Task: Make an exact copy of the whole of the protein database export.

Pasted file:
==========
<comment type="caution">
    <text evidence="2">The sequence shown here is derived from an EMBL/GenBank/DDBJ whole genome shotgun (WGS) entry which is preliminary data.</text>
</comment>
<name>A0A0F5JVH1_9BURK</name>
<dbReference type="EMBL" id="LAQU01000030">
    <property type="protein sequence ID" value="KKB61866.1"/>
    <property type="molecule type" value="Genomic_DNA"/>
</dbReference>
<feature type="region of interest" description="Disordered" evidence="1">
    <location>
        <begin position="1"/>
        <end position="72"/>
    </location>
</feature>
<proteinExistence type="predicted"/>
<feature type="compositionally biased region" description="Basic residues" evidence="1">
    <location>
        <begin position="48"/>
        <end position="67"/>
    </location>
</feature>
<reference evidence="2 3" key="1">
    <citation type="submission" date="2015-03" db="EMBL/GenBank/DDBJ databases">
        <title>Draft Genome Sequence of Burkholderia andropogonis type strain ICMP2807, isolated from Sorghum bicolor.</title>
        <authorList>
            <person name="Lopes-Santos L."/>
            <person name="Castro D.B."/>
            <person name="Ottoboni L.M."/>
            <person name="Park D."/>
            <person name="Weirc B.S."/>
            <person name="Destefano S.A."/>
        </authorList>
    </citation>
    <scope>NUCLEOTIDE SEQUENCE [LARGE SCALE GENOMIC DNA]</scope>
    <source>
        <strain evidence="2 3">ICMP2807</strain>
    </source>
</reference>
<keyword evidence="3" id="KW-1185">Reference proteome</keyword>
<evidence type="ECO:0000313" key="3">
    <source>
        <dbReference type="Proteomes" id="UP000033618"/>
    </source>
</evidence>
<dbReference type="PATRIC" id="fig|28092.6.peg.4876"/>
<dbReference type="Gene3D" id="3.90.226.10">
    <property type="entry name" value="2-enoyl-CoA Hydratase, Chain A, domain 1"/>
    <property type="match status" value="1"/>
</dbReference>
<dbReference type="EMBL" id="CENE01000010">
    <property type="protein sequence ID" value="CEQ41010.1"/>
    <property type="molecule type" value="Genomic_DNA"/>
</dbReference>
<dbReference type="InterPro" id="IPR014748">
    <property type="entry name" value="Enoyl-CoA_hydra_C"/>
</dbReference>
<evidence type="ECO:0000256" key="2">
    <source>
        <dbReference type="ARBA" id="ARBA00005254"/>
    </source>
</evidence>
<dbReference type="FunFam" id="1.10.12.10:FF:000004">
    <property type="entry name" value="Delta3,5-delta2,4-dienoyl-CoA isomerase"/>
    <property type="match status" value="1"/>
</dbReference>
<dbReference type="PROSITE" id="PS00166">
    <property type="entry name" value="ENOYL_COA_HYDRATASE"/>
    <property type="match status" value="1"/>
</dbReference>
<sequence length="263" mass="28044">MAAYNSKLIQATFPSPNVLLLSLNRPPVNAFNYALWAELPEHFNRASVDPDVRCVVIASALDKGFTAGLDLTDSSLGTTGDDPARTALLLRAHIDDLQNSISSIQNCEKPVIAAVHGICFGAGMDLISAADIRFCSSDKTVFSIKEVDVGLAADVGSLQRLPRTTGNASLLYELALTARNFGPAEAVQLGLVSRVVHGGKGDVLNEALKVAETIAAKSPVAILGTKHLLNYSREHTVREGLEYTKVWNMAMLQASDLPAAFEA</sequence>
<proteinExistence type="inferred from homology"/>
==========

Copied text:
<comment type="caution">
    <text evidence="2">The sequence shown here is derived from an EMBL/GenBank/DDBJ whole genome shotgun (WGS) entry which is preliminary data.</text>
</comment>
<name>A0A0F5JVH1_9BURK</name>
<dbReference type="EMBL" id="LAQU01000030">
    <property type="protein sequence ID" value="KKB61866.1"/>
    <property type="molecule type" value="Genomic_DNA"/>
</dbReference>
<feature type="region of interest" description="Disordered" evidence="1">
    <location>
        <begin position="1"/>
        <end position="72"/>
    </location>
</feature>
<proteinExistence type="predicted"/>
<feature type="compositionally biased region" description="Basic residues" evidence="1">
    <location>
        <begin position="48"/>
        <end position="67"/>
    </location>
</feature>
<reference evidence="2 3" key="1">
    <citation type="submission" date="2015-03" db="EMBL/GenBank/DDBJ databases">
        <title>Draft Genome Sequence of Burkholderia andropogonis type strain ICMP2807, isolated from Sorghum bicolor.</title>
        <authorList>
            <person name="Lopes-Santos L."/>
            <person name="Castro D.B."/>
            <person name="Ottoboni L.M."/>
            <person name="Park D."/>
            <person name="Weirc B.S."/>
            <person name="Destefano S.A."/>
        </authorList>
    </citation>
    <scope>NUCLEOTIDE SEQUENCE [LARGE SCALE GENOMIC DNA]</scope>
    <source>
        <strain evidence="2 3">ICMP2807</strain>
    </source>
</reference>
<keyword evidence="3" id="KW-1185">Reference proteome</keyword>
<evidence type="ECO:0000313" key="3">
    <source>
        <dbReference type="Proteomes" id="UP000033618"/>
    </source>
</evidence>
<dbReference type="PATRIC" id="fig|28092.6.peg.4876"/>
<dbReference type="Gene3D" id="3.90.226.10">
    <property type="entry name" value="2-enoyl-CoA Hydratase, Chain A, domain 1"/>
    <property type="match status" value="1"/>
</dbReference>
<dbReference type="EMBL" id="CENE01000010">
    <property type="protein sequence ID" value="CEQ41010.1"/>
    <property type="molecule type" value="Genomic_DNA"/>
</dbReference>
<dbReference type="InterPro" id="IPR014748">
    <property type="entry name" value="Enoyl-CoA_hydra_C"/>
</dbReference>
<evidence type="ECO:0000256" key="2">
    <source>
        <dbReference type="ARBA" id="ARBA00005254"/>
    </source>
</evidence>
<dbReference type="FunFam" id="1.10.12.10:FF:000004">
    <property type="entry name" value="Delta3,5-delta2,4-dienoyl-CoA isomerase"/>
    <property type="match status" value="1"/>
</dbReference>
<dbReference type="PROSITE" id="PS00166">
    <property type="entry name" value="ENOYL_COA_HYDRATASE"/>
    <property type="match status" value="1"/>
</dbReference>
<sequence length="263" mass="28044">MAAYNSKLIQATFPSPNVLLLSLNRPPVNAFNYALWAELPEHFNRASVDPDVRCVVIASALDKGFTAGLDLTDSSLGTTGDDPARTALLLRAHIDDLQNSISSIQNCEKPVIAAVHGICFGAGMDLISAADIRFCSSDKTVFSIKEVDVGLAADVGSLQRLPRTTGNASLLYELALTARNFGPAEAVQLGLVSRVVHGGKGDVLNEALKVAETIAAKSPVAILGTKHLLNYSREHTVREGLEYTKVWNMAMLQASDLPAAFEA</sequence>
<proteinExistence type="inferred from homology"/>